A new report from the Federal Reserve Bank of Minneapolis underscores a crisis in Minnesota: our students’ educational disparities are deep, wide, and persistent. In response, Minneapolis Fed President Neel Kashkari and former Minnesota Supreme Court Justice Alan Page are partnering to develop a fundamentally different approach to reform that focuses on educating each individual child.
“Closing our achievement gaps is critical to the success not only of thousands of young people, but also to our economy and our state,” said President Kashkari. “One of our goals at the Federal Reserve is to achieve maximum employment, ensuring that as many Americans as possible are able to contribute to our economy. There is no greater determinant of success in the job market than education.”
“As a Supreme Court Justice I saw firsthand that quality education is a key driver of justice. Children who don’t get a quality education are far more likely to fall through the cracks of society,” said Justice Page.
In the report, “A Statewide Crisis: Minnesota’s Education Achievement Gaps,” Minneapolis Fed economists Rob Grunewald and Anusha Nath find the state has some of the largest gaps in the nation, and these disparities are seen across race and income categories, traditional public and charter schools, and in both urban and rural areas of the state.
Specifically, the report documents the crisis:
- Minnesota has some of the largest gaps in the nation on outcome measures by race and socioeconomic status.
- Our educational disparities are not confined to race; low-income white students significantly trail higher-income white students across Minnesota.
- Disparities span all parts of the state and all types of schools, whether district or charter schools. This is not just a metro issue or a traditional public school issue.
- Achievement gaps are evident across a variety of measures, including standardized test scores, graduation rates, and college readiness indicators.
- Racial and income gaps in standardized test scores and college readiness have increased over time, while gaps in graduation rates have decreased.
- Minnesota is graduating an increasing proportion of students who are unprepared for college.
“While we’re not the first to examine Minnesota’s achievement gaps, this report goes beyond race to document patterns across socio-economic status and geography,” Nath, one of the report’s co-authors, explained. “We all have a stake in ensuring all students succeed educationally.”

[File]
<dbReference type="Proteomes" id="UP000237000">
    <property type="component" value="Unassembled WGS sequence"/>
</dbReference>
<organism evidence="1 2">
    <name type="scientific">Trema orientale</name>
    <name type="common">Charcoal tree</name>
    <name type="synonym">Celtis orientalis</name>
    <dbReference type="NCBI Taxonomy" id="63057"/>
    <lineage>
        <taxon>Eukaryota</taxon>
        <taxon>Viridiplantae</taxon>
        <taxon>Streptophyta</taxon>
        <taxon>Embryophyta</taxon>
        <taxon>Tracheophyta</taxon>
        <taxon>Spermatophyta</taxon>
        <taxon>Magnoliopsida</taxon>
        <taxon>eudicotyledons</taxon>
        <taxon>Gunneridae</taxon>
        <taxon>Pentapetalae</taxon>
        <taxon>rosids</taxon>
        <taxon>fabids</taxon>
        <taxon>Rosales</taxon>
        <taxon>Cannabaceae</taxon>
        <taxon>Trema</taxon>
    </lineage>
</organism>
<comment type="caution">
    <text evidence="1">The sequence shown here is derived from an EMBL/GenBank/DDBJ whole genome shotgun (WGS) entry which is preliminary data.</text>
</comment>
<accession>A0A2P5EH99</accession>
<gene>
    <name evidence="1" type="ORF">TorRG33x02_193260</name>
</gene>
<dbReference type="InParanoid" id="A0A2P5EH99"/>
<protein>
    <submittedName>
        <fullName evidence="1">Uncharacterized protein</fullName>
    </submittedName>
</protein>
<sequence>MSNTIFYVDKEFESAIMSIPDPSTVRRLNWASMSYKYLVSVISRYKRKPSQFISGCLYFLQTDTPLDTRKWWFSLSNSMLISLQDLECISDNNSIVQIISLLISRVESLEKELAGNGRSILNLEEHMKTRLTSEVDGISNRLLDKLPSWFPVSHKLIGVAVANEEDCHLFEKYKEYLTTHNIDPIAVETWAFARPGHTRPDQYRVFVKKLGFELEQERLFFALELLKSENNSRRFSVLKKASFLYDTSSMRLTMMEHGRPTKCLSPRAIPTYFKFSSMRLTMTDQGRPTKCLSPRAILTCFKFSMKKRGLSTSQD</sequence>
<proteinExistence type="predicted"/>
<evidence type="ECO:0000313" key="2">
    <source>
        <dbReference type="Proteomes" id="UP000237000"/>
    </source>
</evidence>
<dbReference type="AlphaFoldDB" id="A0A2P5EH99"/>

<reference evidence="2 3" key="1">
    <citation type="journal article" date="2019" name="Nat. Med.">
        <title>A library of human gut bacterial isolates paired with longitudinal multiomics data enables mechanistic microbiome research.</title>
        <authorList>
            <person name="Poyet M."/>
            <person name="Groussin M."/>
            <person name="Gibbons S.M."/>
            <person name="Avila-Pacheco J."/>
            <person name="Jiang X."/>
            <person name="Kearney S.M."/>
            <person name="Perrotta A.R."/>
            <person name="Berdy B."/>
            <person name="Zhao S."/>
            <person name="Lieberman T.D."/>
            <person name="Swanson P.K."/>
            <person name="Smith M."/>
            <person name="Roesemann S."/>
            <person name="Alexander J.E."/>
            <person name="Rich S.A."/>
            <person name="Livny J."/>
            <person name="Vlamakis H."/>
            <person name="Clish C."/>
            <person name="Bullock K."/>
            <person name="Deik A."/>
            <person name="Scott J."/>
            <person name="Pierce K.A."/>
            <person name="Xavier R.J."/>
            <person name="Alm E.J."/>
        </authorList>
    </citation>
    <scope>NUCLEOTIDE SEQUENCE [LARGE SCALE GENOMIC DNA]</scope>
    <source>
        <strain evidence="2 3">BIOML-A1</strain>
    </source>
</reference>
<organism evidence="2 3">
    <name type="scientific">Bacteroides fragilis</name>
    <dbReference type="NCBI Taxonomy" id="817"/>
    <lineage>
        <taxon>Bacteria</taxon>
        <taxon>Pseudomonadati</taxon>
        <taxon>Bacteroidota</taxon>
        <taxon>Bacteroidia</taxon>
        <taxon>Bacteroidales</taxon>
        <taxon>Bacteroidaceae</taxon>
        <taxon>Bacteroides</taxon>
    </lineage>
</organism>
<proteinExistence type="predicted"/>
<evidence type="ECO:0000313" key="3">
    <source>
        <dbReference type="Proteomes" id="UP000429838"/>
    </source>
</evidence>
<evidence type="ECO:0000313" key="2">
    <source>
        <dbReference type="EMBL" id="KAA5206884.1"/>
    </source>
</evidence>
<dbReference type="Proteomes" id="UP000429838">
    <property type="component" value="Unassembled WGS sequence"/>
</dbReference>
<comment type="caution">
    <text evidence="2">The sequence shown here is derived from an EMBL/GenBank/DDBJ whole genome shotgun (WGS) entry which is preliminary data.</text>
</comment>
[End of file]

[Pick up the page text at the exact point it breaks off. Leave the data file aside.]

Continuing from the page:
The report stresses that there is hope and highlights other places in the nation that have improved outcomes for students of color and low-income students. These high performing regions tend to have a number of features in common. They start teaching children at an early age and focus on maximizing student learning time. They work to attract, develop, and retain high-quality teachers. They use data and coaching to improve instruction. And policymakers give schools greater autonomy and remain focused on actual student achievement.
Building a better life
President Kashkari and Justice Page come to this issue with different lenses, but their goal is the same: ensuring that everyone has a fair chance to build a better life and that starts with education.
“We must empower families and ensure that each child is getting a quality education regardless of where they live, family income, or the color of their skin. This is about justice and the economic vibrancy of Minnesota,” President Kashkari and Justice Page wrote in a response to the report in a Star Tribune commentary.
The Federal Reserve Bank of Minneapolis is one of 12 regional Reserve Banks that, with the Board of Governors in Washington, D.C., make up the Federal Reserve System, the nation’s central bank. The Federal Reserve Bank of Minneapolis is responsible for the Ninth Federal Reserve District, which includes Montana, North and South Dakota, Minnesota, northwestern Wisconsin and the Upper Peninsula of Michigan. The Federal Reserve Bank of Minneapolis participates in setting national monetary policy, supervises numerous banking organizations, and provides a variety of payments services to financial institutions and the U.S. government.